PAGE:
What's the real value of redemption?
- Soccer star Christine Sinclair tells us why she won't be seeking redemption for her post-game outburst.
- James Fitzgerald redeems one of Canada's greatest scientists.
- Vancouverite Danielle Lemon tries to redeem her city following the Stanley Cup riots.
- From a jail cell to law school, Kathryn Smithen shares her story.
Heather Gold tells her tale of finding redemption on the basketball court, at a Zionist summer camp in Sudbury of all places.
From criminal to counsel, lawyer Kathryn Smithen found redemption by giving up a life of crime to become a lawyer.
As a teenager, Bob Lee watched an innocent man get beaten - and didn't intervene. Thirty years later, he had a chance to redeem himself... but found it harder than he expected.
Sook-Yin Lee hits the streets to find out why we feel that need to redeem ourselves.
ndian residential school survivor George Muldoe and former United Church moderator Marion Best reflect on the difference between apology and redemption.
Following some questionable calls during an Olympic soccer match, team captain Christine Sinclair had a few choice words for the referees. She shares why she feels no need to redeem herself, despite being slapped with a four game suspension. (Left: Christine Sinclair, photo by)
James FitzGerald was born into one of Canada's most important families. His grandfather was one of the medical greats of the 20th century, and his dad Jack was a pioneer in the field of allergies. But their names have been swept under the rug of Canadian history. James will tell us why he felt he had to write his book, What Disturbs Our Blood, to redeem his family name.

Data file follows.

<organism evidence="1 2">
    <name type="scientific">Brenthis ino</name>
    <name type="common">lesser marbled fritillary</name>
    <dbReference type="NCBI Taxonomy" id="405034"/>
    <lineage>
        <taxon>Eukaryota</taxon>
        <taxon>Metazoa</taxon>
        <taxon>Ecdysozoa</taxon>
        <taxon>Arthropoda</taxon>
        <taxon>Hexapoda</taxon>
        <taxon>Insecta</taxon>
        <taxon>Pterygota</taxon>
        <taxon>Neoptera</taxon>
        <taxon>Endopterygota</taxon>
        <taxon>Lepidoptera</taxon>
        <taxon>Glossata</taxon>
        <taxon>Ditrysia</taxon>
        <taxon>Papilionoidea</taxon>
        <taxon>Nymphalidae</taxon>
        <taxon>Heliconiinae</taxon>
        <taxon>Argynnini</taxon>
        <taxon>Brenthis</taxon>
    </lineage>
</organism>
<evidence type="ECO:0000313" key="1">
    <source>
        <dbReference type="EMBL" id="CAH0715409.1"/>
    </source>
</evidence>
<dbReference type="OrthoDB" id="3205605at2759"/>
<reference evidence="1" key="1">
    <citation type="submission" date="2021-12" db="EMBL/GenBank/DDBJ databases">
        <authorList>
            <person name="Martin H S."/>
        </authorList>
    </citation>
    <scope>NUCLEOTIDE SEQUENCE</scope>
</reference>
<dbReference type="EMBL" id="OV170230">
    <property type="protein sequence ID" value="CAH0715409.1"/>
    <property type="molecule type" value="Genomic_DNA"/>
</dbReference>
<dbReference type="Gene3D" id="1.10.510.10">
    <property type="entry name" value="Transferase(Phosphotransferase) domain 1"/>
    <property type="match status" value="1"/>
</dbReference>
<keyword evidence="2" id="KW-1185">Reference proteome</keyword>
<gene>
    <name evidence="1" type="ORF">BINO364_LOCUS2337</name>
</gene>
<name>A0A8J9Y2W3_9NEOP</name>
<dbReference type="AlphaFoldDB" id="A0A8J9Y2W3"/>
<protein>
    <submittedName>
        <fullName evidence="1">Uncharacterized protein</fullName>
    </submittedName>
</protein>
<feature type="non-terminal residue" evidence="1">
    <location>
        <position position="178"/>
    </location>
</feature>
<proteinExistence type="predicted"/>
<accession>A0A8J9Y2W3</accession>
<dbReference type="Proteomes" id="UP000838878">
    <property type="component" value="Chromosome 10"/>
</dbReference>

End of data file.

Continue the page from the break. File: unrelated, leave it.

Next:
High school yearbooks aren't exactly known for their wit and insight. But for Robin Tomlin, what was written under his picture really hurt, just like the bullying he'd put up with as a student. Forty-two years later, he sought redemption.
Danielle Lemon had no part in the riots that shook Vancouver following the 2011 Stanley Cup playoffs. But she felt the need to redeem her city in the eyes of the rest of the country, and to reclaim the city for herself. (Left: the clean up. Photos courtesy Danielle Lemon.)
A pilot, a cabinet minister, a police officer and a prisoner are stranded in northern Alberta. Sounds like the plot of a pretty exciting thriller, doesnt it? Well it happened in 1984. Carol Shaben is the daughter of that cabinet minister, and the author of a book about that fateful trip. She'll tell us the story. (Below left: Redeemed criminal Paul Archambault receives a lifesaving award, as his RCMP escort, Scott Deschamps, looks on. Below centre: Carol's book, Into The Abyss. Below right: author Carol Shaben. Photos courtesy Random House of Canada.)
And here's this week's music playlist:
Inlet Sound - Canadian National
Joni Mitchell - Both Sides Now
Autumn's Cannon - Open Letter (Consider This)
Shy-Anne Hervoka - Glue
Bob Marley - Redemption Song
K'Naan - Bulletproof Pride
Luke Lalonde - Red Wagon
The Matinee - Young and Lazy
Cuff the Duke feat. Basia Bulat - Side by Side
Joshua Hyslap feat. Anna Scouten - What Have I Done
The Elwins - Forgetful Assistance
Aimee Mann's Video Redemption: